PROFILE: American Humane
Founded in 1877, American Humane, formerly known as the American Humane Association (AHA), formed when organizations in ten states amalgamated to promote the humane treatment of children.
But from the start, the AHA also fought to improve the lives of animals living and dying on America's farms.
Committee to investigate the treatment of animals in hollywood
The AHA first began keeping a watchful eye on Hollywood during the mid-1920s. The organization set up a committee to investigate the treatment of horses in westerns and biblical epics, like Ben Hur.
Public and official pressure to protect animals on movie sets grew even more pronounced following the production of The Charge of the Light Brigade in 1936. Lead actor Errol Flynn publicly complained that at 25 horses had been killed during the climactic battle scene.
A screen shot from Jesse James, depicting the infamous scene where a horse was killed jumping from a cliff.
The AHA has been on movie sets in the United States since 1940. Their monitoring activities arose from the uproar caused by the death of a horse in the movie Jesse James. The horse was killed after a stunt man rode it off a cliff into a river.
Hollywood films unmonitored for fourteen years
The AHA lost its access to film shoots in 1966, when the Hays office, the movie industry's self-regulating body for standards, closed down. This time of unmonitored use of animals lasted for fourteen years.
Since 1980, the AHA's Film and Television Unit is the only animal protection agency recognized by the Screen Actor's Guild to monitor film sets. The unit also monitors commercials, television shows and music videos.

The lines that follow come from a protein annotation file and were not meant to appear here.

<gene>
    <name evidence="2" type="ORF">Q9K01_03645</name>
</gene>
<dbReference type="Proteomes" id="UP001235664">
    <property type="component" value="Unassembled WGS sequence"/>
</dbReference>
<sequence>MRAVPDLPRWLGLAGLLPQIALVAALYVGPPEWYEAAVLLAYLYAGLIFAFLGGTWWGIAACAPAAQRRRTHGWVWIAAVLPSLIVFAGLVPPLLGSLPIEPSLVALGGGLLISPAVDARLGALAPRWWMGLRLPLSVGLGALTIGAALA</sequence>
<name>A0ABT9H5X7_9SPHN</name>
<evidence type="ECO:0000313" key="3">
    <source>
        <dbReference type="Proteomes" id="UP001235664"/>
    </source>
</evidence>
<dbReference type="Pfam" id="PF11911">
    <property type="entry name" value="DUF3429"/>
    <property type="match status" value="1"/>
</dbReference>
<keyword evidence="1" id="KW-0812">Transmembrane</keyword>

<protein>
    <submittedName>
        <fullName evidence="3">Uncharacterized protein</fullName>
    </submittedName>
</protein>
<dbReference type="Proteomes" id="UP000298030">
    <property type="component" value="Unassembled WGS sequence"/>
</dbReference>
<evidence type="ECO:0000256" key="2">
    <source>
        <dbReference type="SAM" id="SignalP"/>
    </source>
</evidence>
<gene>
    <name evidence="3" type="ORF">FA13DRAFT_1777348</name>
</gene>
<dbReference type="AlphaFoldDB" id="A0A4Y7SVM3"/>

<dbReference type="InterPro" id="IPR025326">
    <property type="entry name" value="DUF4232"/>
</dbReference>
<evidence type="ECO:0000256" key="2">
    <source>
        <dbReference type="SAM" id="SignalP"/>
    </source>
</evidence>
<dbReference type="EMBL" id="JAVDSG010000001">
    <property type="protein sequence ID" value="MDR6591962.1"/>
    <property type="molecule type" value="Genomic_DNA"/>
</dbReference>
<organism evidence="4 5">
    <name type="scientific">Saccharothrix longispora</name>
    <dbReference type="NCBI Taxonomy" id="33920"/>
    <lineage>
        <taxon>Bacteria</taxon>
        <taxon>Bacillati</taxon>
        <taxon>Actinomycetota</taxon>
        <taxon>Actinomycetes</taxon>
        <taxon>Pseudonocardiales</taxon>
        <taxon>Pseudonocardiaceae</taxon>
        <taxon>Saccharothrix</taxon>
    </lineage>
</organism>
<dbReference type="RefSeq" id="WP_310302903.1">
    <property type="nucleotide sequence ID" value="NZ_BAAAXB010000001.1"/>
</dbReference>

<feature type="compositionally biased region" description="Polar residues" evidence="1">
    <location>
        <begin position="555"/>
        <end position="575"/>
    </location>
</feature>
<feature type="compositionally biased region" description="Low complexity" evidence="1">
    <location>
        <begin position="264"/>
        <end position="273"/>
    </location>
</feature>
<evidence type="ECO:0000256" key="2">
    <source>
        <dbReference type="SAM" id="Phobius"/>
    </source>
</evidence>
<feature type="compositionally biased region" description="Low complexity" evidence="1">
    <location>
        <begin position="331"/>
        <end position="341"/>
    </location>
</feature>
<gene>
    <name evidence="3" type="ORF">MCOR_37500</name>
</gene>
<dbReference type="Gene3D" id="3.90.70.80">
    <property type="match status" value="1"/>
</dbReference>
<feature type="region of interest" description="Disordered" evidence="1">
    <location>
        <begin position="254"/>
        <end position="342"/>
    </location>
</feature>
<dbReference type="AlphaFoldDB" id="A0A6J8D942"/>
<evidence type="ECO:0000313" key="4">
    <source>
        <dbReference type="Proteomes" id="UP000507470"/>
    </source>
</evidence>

Rating: No Animals were harmed
Film-set monitors are given training by American Humane experts on how to oversee animal welfare during productions and how to apply the organizations guidelines. Sets that meet the guidelines receive American Humane's "no animals were harmed" rating, which has become a well-known part of the credits at the end of a movie.
Karen Rosa, executive director of American Humane's film and television unit says her association's monitors have made a huge impact on film sets.
Last year, AHA monitored 1000 productions in the U.S. and internationally. Monitors spent nearly 5,000 days monitoring film locations.
The AHA applies a multi-tiered rating system on how well animals were treated on the set.
The AHA publishes an 83-page guide for the care and safety of animals on the set. Film monitors are given classes on how to apply the guide.
The bulk of American Humane's funding comes from the Industry Advancement and Cooperative Fund, which is controlled by trustees from the Screen Actor's Guild and the Alliance of Motion Picture and Television Producers. American Humane insists the financial input coming from motion picture producers to the Cooperative Fund, does not influence how they monitor films.
Is American Humane too close to the entertainment industry?
However, critics point to the rare use of the unacceptable rating by American Humane as an example of how the organization often sides with studios when an animal is hurt or killed during protection. American Humane says the small number of films that are rated unacceptable shows their work with filmmakers is paying off in how animals are treated on sets.
Critics point to the 1999 movie, The 13th Warrior and the 2005 film, Flicka as examples where horses were killed, yet American Humane decided not to impose its harshest rating.
A screen shot from the rodeo scene in Flicka where trainers lost control leading to the death of one horse.
Los Angeles City Attorney Robert Ferber, whose jurisdiction includes animal protection for Hollywood, complained that when he learned of the death of two horses on the set of Flicka, American Humane refused to cooperate with his office.
"We in law enforcement hear about this movie and the scenario and we want the evidence," Ferber told the fifth estate's Bob Mckeown in an interview. "American Humane is wait a minute, we have this relationship. If we turn over the evidence to you, it jeopardizes our relationship. We may never be allowed on a movie set again."
Karen Rosa, executive director of American Humane's film and television unit, says she does not recall Ferber trying to get information about the Flicka disaster from her office.
"I don't believe that's true," Rosa told Bob Mckeown. "We would have no reason to deny him any information."